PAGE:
Alice Tsui: A Teacher, Activist, and Leader in the #StopAsianHate Movement

Last month, I had the opportunity to speak with Alice Tsui, a leading activist in the #StopAsianHate Movement. In our conversation, Tsui addressed the alarming rise in anti-Asian hate incidents and emphasized the importance of instigating more conversations about race and racism within our communities and our classrooms.

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Alice Tsui

“I believe that my voice has power, and that all of our individual voices and stories are powerful within our collective community as Asian Americans,” Alice Tsui said.

On May 2nd, 2021, two Asian women were attacked while walking down the streets of Hell’s Kitchen in Manhattan. One was hit on the head by a hammer and rushed to the hospital in severe condition. Across the city on that same day, a man snuck up behind a 22-year-old Asian man at the Queens Plaza subway station and punched him in the back and chest before escaping the scene. 

The day before, there were reports of two other anti-Asian hate crimes — one against a 52-year-old woman who was pushed while waiting for the subway in Brooklyn and another against a 15-year-old boy who was verbally and physically assaulted by three assailants. Both suffered from minor injuries. 

This is four anti-Asian hate incidents over the course of a weekend. Four. 

According to a study conducted by The Center for the Study of Hate and Extremism at California State University, from 2019 to 2020 alone, hate crimes targeting Asian-Americans have increased by nearly 150%. Another study from the university reports that there has been a 194% surge in anti‐Asian hate crimes over the first quarter of 2021 compared to the same period in 2020. The most alarming spike took place in New York City, where the number of hate crimes reported in the first quarter of the year rose from 13 in 2020 to 47 in 2021 — marking a 262% increase. 

And it does not end there. Stop AAPI Hate, a non-profit organization based in San Francisco, revealed that between February 2021 to March 2021, there have been 6,603 self-reported incidents of racism and prejudice. This means that in merely a month, the amount of anti-Asian hate incidents skyrocketed by 74% compared to the 3,795 incidents reported in the past year, between March 2020 and February 2021.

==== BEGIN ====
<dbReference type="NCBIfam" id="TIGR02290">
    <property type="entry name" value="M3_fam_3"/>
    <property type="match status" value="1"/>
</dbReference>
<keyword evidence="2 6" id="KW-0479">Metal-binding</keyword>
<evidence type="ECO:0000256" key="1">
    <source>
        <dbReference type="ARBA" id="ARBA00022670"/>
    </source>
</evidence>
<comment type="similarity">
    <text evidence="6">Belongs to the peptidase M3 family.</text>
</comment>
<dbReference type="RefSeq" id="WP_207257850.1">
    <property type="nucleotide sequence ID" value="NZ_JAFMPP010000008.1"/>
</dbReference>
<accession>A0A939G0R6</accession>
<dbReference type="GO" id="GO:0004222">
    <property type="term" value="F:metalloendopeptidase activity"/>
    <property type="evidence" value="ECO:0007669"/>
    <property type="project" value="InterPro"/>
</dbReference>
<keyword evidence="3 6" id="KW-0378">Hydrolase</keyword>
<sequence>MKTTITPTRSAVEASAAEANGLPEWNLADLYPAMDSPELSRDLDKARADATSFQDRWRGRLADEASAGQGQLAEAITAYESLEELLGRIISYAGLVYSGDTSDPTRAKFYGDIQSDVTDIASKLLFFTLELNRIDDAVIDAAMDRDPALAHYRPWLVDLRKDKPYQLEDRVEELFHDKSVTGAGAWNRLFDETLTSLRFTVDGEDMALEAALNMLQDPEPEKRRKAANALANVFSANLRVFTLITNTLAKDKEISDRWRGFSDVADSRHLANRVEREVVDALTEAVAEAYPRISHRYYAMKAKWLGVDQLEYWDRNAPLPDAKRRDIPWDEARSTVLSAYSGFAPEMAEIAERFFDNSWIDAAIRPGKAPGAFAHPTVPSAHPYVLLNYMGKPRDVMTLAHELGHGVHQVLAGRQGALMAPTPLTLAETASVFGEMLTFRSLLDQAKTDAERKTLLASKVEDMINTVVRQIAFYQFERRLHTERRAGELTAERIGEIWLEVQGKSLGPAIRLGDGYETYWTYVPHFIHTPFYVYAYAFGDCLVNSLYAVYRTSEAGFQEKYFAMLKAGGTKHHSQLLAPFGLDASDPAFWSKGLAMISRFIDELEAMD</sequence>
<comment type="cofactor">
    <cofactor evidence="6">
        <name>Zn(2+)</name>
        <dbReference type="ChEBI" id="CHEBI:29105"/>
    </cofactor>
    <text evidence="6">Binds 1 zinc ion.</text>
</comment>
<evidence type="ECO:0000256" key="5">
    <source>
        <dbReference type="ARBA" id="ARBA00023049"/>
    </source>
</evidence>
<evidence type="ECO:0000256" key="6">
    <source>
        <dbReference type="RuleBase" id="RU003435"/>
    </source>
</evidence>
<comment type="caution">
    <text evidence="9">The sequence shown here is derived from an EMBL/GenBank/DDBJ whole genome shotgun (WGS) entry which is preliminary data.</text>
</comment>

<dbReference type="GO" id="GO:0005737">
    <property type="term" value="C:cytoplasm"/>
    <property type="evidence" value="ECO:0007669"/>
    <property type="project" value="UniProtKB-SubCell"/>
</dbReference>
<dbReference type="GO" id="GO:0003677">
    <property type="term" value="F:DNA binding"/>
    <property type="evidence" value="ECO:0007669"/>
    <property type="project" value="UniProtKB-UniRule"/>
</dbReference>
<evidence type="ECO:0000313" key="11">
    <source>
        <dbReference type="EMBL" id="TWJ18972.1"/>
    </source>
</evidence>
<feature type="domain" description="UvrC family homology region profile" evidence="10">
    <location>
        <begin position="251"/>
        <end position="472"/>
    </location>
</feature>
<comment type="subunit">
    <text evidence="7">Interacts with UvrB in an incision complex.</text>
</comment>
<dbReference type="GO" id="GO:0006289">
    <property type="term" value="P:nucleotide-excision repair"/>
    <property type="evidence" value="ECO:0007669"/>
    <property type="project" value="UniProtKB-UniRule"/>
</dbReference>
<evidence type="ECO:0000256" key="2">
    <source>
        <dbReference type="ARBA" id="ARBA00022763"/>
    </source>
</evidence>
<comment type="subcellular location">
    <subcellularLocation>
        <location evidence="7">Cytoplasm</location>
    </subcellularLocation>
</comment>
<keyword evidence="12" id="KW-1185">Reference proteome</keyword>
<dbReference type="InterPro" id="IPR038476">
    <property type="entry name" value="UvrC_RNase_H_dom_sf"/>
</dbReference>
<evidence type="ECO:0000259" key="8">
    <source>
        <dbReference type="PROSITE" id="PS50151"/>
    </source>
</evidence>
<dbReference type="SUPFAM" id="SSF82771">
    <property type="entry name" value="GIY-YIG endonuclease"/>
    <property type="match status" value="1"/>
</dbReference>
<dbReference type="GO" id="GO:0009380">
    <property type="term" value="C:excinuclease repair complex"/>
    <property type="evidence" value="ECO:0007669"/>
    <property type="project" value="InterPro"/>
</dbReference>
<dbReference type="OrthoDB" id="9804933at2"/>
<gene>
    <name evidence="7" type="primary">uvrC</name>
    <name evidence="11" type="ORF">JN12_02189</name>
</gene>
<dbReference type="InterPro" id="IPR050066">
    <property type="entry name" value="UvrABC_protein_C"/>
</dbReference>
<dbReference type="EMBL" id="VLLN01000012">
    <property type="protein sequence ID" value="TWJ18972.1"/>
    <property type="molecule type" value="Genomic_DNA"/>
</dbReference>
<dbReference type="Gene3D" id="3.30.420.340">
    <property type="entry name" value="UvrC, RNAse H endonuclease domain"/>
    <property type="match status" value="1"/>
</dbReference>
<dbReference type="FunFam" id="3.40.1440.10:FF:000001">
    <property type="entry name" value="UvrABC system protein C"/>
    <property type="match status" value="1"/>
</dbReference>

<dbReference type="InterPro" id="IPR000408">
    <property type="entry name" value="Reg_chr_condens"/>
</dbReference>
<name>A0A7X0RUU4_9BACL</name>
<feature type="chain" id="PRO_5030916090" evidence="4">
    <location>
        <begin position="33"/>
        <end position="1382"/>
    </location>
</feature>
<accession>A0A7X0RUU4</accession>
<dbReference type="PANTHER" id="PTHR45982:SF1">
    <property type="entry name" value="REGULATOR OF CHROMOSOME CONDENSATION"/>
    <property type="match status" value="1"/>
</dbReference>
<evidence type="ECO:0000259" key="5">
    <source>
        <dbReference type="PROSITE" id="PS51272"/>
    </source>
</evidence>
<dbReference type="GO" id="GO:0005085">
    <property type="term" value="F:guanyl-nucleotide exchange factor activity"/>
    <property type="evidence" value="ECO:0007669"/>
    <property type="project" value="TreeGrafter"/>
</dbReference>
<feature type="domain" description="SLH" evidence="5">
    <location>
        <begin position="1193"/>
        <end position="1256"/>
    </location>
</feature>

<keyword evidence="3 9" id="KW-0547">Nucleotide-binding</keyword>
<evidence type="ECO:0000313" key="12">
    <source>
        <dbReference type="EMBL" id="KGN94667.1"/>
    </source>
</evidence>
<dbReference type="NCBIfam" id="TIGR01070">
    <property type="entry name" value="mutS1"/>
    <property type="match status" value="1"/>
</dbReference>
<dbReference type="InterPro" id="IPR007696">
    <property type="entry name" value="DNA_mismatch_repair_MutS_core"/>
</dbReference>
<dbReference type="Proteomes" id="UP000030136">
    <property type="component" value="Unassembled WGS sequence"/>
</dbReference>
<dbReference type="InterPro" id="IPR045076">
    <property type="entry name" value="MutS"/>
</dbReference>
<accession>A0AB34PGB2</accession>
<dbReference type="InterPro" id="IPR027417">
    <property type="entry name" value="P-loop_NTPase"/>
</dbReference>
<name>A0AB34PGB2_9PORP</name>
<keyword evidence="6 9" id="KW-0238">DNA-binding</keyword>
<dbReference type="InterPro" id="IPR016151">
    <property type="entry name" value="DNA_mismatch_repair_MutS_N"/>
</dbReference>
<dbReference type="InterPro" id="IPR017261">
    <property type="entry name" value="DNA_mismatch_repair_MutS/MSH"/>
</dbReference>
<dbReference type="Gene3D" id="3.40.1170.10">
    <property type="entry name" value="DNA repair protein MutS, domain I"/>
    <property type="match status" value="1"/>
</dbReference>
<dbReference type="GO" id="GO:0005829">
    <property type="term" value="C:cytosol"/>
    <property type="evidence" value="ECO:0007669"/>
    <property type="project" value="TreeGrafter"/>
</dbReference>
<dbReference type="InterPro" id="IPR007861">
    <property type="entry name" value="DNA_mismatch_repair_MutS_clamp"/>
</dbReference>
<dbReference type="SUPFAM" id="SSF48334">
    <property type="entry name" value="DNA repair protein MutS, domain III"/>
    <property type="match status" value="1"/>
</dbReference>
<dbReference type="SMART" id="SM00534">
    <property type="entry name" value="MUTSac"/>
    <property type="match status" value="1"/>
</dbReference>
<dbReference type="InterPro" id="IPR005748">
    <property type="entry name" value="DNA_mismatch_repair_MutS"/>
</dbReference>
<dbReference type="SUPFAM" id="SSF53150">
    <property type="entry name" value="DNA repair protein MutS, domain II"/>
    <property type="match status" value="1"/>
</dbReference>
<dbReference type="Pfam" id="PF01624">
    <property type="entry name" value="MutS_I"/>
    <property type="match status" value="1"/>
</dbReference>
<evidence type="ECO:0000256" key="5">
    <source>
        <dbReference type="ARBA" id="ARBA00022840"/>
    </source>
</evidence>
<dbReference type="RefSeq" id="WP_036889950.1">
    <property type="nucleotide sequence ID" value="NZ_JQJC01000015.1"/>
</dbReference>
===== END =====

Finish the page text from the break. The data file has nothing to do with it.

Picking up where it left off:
In light of the alarming rise of anti-Asian hate crimes over the past year, many have had enough. From speaking at rallies to creating non-profit organizations to raising awareness through social media campaigns, Asian-Americans everywhere are standing up and taking action to combat the racism, violence, and prejudice they face every day. 

“Another fourth grader this week asked me if my parents are vaccinated. and I said, ‘yes, they are,’ but I am so scared for them to go outside, so I tell them to stay home as much as possible for their safety, just because they’re Asian. These are a few of the many necessary conversations on race and racism that must occur in all schools,” said activist and music teacher Alice Tsui whilst delivering a powerful speech to hundreds in a recent New York City rally against AAPI hate (AAPI stands for ‘Asian Americans and Pacific Islanders’). 

As an Asian-American teacher in P.S. 532 – an elementary school in Crown Heights, Brooklyn that serves predominantly Black, Brown, and Latinx populations – Tsui emphasizes the importance of educating students about race and racism and instigating more conversations about these topics in the classroom. “Combatting anti-Asian hate begins with actively being anti-racist and empowering students and community members to speak about race and racism,” she told me. “For me, combating anti-Asian racism and dismantling white supremacy occurs daily in my classroom.”